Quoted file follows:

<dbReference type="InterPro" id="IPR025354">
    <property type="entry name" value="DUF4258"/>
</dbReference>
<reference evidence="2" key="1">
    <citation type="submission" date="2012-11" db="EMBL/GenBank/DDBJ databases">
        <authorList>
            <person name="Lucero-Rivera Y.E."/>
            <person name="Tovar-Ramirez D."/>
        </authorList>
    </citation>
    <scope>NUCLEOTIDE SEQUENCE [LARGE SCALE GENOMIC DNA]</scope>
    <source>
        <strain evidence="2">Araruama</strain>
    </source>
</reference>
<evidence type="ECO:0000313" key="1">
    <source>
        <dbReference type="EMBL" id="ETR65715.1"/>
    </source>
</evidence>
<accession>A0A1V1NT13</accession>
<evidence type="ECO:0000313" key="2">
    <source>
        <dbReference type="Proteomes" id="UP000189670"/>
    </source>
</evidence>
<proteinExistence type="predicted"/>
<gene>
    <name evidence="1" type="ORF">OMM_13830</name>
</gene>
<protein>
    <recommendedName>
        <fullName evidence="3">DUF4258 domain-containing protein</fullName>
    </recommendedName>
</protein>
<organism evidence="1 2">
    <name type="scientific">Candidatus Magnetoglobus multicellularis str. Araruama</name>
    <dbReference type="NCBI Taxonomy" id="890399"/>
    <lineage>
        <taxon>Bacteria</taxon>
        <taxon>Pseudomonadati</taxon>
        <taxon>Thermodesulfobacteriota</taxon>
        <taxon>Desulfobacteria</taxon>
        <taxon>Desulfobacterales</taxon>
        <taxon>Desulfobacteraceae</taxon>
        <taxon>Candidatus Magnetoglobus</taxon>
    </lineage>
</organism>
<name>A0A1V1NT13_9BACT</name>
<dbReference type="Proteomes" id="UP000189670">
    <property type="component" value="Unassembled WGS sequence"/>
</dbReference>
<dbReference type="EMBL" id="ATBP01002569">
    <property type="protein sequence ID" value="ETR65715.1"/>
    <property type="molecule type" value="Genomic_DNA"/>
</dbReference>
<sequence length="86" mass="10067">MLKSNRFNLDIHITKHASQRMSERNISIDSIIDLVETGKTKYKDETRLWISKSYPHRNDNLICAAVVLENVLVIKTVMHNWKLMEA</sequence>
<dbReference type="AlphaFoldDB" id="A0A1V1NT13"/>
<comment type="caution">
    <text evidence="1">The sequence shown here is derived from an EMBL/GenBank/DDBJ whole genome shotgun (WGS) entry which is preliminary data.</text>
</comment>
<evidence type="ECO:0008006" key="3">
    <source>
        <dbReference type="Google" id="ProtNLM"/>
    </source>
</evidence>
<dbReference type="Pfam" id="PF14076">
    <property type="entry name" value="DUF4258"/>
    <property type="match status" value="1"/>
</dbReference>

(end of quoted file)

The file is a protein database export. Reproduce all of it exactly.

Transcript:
<dbReference type="InterPro" id="IPR025354">
    <property type="entry name" value="DUF4258"/>
</dbReference>
<reference evidence="2" key="1">
    <citation type="submission" date="2012-11" db="EMBL/GenBank/DDBJ databases">
        <authorList>
            <person name="Lucero-Rivera Y.E."/>
            <person name="Tovar-Ramirez D."/>
        </authorList>
    </citation>
    <scope>NUCLEOTIDE SEQUENCE [LARGE SCALE GENOMIC DNA]</scope>
    <source>
        <strain evidence="2">Araruama</strain>
    </source>
</reference>
<evidence type="ECO:0000313" key="1">
    <source>
        <dbReference type="EMBL" id="ETR65715.1"/>
    </source>
</evidence>
<accession>A0A1V1NT13</accession>
<evidence type="ECO:0000313" key="2">
    <source>
        <dbReference type="Proteomes" id="UP000189670"/>
    </source>
</evidence>
<proteinExistence type="predicted"/>
<gene>
    <name evidence="1" type="ORF">OMM_13830</name>
</gene>
<protein>
    <recommendedName>
        <fullName evidence="3">DUF4258 domain-containing protein</fullName>
    </recommendedName>
</protein>
<organism evidence="1 2">
    <name type="scientific">Candidatus Magnetoglobus multicellularis str. Araruama</name>
    <dbReference type="NCBI Taxonomy" id="890399"/>
    <lineage>
        <taxon>Bacteria</taxon>
        <taxon>Pseudomonadati</taxon>
        <taxon>Thermodesulfobacteriota</taxon>
        <taxon>Desulfobacteria</taxon>
        <taxon>Desulfobacterales</taxon>
        <taxon>Desulfobacteraceae</taxon>
        <taxon>Candidatus Magnetoglobus</taxon>
    </lineage>
</organism>
<name>A0A1V1NT13_9BACT</name>
<dbReference type="Proteomes" id="UP000189670">
    <property type="component" value="Unassembled WGS sequence"/>
</dbReference>
<dbReference type="EMBL" id="ATBP01002569">
    <property type="protein sequence ID" value="ETR65715.1"/>
    <property type="molecule type" value="Genomic_DNA"/>
</dbReference>
<sequence length="86" mass="10067">MLKSNRFNLDIHITKHASQRMSERNISIDSIIDLVETGKTKYKDETRLWISKSYPHRNDNLICAAVVLENVLVIKTVMHNWKLMEA</sequence>
<dbReference type="AlphaFoldDB" id="A0A1V1NT13"/>
<comment type="caution">
    <text evidence="1">The sequence shown here is derived from an EMBL/GenBank/DDBJ whole genome shotgun (WGS) entry which is preliminary data.</text>
</comment>
<evidence type="ECO:0008006" key="3">
    <source>
        <dbReference type="Google" id="ProtNLM"/>
    </source>
</evidence>
<dbReference type="Pfam" id="PF14076">
    <property type="entry name" value="DUF4258"/>
    <property type="match status" value="1"/>
</dbReference>